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Farouk Shami, the Houston businessman running for governor, has guaranteed a job to every working-age Texan if he's elected. He even said he'd pay the state, ahem, $10 million if he hasn't created 100,000 jobs during his first two years in office.
Former Houston mayor Bill White, running against Shami, also trumpets his job record. But Shami suggests that voters can't expect as much from his opponent, arguing that Houston lost jobs during the White administration.
"My capability and my experience is to create jobs, unlike my opponent, who... lost 43,000 in Houston since he took over," Shami said during the Feb. 8 Democratic primary debate. "We are losing jobs."
Indeed? We decided to check the facts.
Kelly Johnson, Shami's former communications director (she resigned with four other campaign staffers Feb. 17), said he was citing the change in the number of unemployed people in Harris County from January 2004, when White was sworn in as mayor, to December 2009, White's last month in office. Johnson said they used county data, which is not seasonally adjusted, because the Texas Workforce Commission's available numbers for the city didn't date to the beginning of White's tenure.
Using the same data, we calculated that after six years, 42,325 more people were unemployed in Harris County than when White took office.
But that doesn't mean Houston lost 42,325 jobs.
Cheryl Abbot, a regional economist at the Bureau of Labor Statistics, advised us that unemployment data is used to track how many people are out of work, but it's not the right way to determine how many jobs have been gained or lost. Because a working person can have more than one job — and can lose a job but remain partially employed — the number of workers does not equal the number of jobs.
To gauge how many actual jobs are on the books, Abbot directed us to nonfarm wage and salary employment numbers. The Texas Workforce Commission doesn't track that data by county, but by metropolitan area. We found that the Houston-Sugar Land-Baytown area gained 278,700 jobs between the month White took office and December 2009, when he left.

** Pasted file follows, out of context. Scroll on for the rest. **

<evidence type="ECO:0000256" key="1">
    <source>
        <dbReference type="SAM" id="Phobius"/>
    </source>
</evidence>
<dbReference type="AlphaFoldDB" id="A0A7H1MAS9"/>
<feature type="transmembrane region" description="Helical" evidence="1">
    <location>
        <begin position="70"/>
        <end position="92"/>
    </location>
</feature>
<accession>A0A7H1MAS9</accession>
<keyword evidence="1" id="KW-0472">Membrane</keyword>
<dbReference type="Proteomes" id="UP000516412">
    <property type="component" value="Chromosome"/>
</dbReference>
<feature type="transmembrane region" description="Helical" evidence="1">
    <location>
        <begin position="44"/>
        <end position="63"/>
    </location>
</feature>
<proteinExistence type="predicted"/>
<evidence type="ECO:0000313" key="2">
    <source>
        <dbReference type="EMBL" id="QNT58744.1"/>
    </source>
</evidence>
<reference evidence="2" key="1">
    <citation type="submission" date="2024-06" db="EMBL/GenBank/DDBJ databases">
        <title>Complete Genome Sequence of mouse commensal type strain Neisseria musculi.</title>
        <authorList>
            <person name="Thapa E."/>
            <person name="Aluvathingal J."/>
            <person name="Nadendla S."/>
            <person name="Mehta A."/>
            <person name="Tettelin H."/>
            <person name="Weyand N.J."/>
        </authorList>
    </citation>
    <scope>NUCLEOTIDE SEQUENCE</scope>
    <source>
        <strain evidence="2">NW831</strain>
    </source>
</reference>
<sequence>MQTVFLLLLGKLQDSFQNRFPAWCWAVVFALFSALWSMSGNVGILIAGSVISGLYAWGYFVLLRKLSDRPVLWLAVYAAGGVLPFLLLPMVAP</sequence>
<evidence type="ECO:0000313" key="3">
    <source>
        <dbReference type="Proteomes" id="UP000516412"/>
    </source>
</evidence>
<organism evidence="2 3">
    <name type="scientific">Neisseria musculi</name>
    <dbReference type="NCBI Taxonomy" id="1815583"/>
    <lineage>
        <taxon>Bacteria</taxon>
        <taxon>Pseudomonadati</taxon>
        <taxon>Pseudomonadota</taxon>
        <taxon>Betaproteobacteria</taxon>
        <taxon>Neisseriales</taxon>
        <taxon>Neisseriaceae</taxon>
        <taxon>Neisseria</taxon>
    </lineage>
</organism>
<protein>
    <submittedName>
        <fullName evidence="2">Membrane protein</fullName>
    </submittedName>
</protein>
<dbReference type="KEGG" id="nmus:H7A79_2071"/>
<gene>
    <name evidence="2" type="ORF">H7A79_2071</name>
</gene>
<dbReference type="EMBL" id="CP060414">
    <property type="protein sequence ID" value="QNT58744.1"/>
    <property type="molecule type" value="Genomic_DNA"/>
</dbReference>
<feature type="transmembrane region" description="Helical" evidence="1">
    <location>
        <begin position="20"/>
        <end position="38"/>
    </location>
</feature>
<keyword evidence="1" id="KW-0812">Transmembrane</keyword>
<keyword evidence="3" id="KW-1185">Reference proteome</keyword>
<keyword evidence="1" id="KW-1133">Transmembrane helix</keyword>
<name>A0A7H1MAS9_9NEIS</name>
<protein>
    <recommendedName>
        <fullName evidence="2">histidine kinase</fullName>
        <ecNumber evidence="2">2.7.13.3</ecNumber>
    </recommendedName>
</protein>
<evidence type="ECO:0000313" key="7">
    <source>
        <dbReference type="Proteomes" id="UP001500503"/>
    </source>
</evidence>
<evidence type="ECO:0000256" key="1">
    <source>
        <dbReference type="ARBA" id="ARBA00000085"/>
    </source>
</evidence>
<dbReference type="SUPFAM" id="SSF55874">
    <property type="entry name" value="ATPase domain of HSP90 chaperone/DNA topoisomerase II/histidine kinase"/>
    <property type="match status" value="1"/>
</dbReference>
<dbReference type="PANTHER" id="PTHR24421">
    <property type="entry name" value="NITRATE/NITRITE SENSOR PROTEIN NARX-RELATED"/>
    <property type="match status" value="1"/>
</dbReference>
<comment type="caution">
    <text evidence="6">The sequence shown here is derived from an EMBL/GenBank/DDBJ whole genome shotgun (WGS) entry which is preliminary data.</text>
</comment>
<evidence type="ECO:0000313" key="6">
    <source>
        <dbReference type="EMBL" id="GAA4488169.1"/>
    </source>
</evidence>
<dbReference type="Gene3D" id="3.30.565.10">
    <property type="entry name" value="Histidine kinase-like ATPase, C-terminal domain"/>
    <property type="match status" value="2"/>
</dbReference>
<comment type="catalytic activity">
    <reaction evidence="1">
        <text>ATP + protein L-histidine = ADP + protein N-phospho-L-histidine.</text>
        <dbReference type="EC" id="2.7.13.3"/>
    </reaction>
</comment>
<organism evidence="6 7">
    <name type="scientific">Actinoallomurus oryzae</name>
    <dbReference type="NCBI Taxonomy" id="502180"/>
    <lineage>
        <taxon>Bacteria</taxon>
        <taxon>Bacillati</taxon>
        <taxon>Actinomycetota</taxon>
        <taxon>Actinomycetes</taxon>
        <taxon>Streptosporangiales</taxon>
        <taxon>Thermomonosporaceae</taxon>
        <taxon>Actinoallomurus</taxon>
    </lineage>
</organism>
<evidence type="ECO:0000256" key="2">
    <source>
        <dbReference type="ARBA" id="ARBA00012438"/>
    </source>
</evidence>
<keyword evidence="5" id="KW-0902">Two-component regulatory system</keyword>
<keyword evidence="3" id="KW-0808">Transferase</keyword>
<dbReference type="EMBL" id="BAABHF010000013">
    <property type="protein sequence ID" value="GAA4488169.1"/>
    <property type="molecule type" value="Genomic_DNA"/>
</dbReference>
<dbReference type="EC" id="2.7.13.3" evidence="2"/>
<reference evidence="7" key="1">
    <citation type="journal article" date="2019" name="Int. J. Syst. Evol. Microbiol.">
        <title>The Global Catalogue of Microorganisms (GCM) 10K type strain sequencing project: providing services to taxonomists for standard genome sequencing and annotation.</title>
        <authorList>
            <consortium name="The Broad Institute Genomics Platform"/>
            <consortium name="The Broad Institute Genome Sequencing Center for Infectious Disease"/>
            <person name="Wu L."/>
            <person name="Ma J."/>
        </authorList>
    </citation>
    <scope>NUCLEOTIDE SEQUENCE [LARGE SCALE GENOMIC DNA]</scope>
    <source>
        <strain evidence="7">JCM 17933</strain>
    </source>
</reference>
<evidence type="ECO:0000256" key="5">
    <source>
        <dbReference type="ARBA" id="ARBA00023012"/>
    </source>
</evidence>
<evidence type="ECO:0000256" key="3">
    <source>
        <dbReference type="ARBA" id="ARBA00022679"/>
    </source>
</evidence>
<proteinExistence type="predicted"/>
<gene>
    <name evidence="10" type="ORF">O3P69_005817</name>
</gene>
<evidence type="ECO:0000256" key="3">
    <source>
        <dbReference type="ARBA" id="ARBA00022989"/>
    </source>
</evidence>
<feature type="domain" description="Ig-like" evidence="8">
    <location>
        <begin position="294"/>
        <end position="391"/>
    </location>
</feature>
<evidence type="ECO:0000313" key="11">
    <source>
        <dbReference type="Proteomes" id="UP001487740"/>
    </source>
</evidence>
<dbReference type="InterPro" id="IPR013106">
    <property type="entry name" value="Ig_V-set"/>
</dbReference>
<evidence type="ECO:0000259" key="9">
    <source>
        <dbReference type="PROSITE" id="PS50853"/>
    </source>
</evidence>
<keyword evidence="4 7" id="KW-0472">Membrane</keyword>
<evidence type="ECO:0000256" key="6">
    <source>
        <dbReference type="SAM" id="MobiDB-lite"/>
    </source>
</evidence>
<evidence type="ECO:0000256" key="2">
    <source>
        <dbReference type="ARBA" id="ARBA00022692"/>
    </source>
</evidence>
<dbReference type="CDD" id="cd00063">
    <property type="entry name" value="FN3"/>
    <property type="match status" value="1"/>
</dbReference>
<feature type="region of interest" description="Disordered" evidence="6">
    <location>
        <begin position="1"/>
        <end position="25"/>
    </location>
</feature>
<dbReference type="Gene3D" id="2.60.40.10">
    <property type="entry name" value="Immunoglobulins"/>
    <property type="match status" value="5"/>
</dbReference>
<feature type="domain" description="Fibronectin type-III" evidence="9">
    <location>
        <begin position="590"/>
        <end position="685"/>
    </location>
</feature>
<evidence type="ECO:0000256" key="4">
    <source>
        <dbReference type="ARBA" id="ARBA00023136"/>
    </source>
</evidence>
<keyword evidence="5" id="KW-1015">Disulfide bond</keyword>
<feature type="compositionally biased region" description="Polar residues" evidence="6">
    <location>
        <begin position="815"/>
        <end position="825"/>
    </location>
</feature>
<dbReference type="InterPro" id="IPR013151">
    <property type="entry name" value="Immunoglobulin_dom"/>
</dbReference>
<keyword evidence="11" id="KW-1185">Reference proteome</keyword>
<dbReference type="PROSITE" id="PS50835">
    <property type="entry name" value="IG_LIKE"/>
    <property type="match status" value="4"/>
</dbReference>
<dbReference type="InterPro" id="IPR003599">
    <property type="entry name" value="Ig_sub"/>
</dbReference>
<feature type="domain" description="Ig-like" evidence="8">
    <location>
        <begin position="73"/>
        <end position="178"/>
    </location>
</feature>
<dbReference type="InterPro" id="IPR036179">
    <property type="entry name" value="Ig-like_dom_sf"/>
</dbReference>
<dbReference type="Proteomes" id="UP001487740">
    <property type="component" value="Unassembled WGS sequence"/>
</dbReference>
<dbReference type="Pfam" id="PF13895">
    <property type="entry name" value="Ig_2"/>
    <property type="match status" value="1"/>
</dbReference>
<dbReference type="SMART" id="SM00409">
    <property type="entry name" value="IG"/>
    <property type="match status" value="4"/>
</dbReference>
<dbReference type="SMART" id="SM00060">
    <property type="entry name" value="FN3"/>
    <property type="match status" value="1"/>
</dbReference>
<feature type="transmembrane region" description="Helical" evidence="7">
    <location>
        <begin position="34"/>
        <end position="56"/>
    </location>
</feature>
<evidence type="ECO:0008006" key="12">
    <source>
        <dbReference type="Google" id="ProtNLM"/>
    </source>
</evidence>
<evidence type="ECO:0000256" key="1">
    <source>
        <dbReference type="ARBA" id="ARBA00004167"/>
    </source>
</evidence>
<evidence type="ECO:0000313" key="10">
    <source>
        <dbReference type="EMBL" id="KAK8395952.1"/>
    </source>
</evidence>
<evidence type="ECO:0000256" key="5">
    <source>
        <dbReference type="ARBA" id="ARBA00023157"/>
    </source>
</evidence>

Johnson said Shami's campaign didn't use the raw number of nonfarm jobs gained or lost because that approach doesn't take into account population growth over time. Houston's population surged by nearly 288,600 between 2000 and 2008, according to the U.S. Census Bureau — and some of those folks did not have jobs.
"The population massively grew when White was mayor, so it's far more accurate to look (at) an unemployment rate (or the) number of people unemployed from when he took office to when he left," she said.
So let's take another look at the number of Harris County residents recorded as unemployed while White was mayor.
The county's annual unemployment rate dropped from 6.8 percent in 2003 to 4.8 in 2008. The 2009 rate isn't available yet, but some 107,403 people were unemployed in December 2008 — when the national economy was reeling. By December 2009, the ranks of the unemployed had grown in Harris County with 164,717 people out of work.
We also found that 137,179 more people were employed in Harris County from the time White took office to when he left.
Shami erred in a couple ways.
First, he distorted unemployment in the Houston area. It's true that the raw number of unemployed people increased by more than 42,000 (not 43,000, as Shami claimed) while White was mayor. But the number of unemployed people doesn't translate to the number of jobs lost in Houston.
Second, Shami chose not to factor in the share of Harris County residents who were employed, which increased during White's tenure.
We rate his claim as False.
Interview with Cheryl Abbot, regional economist for the Bureau of Labor Statistics in Dallas, Feb. 10 and 17, 2010
Interview with Ann Hatchitt, director at the Texas Workforce Commission, Feb. 12, 2010
Interview with Kelly Jones, former spokeswoman for Farouk Shami's gubernatorial campaign, Feb. 12, 2010
Texas Debates, Race for Governor, Feb. 8, 2010
Texas Workforce Commission, Harris County employment, unemployment and unemployment rates, December 2004-January 2009
Texas Workforce Commission, Houston employment estimates, December 2004-January 2009
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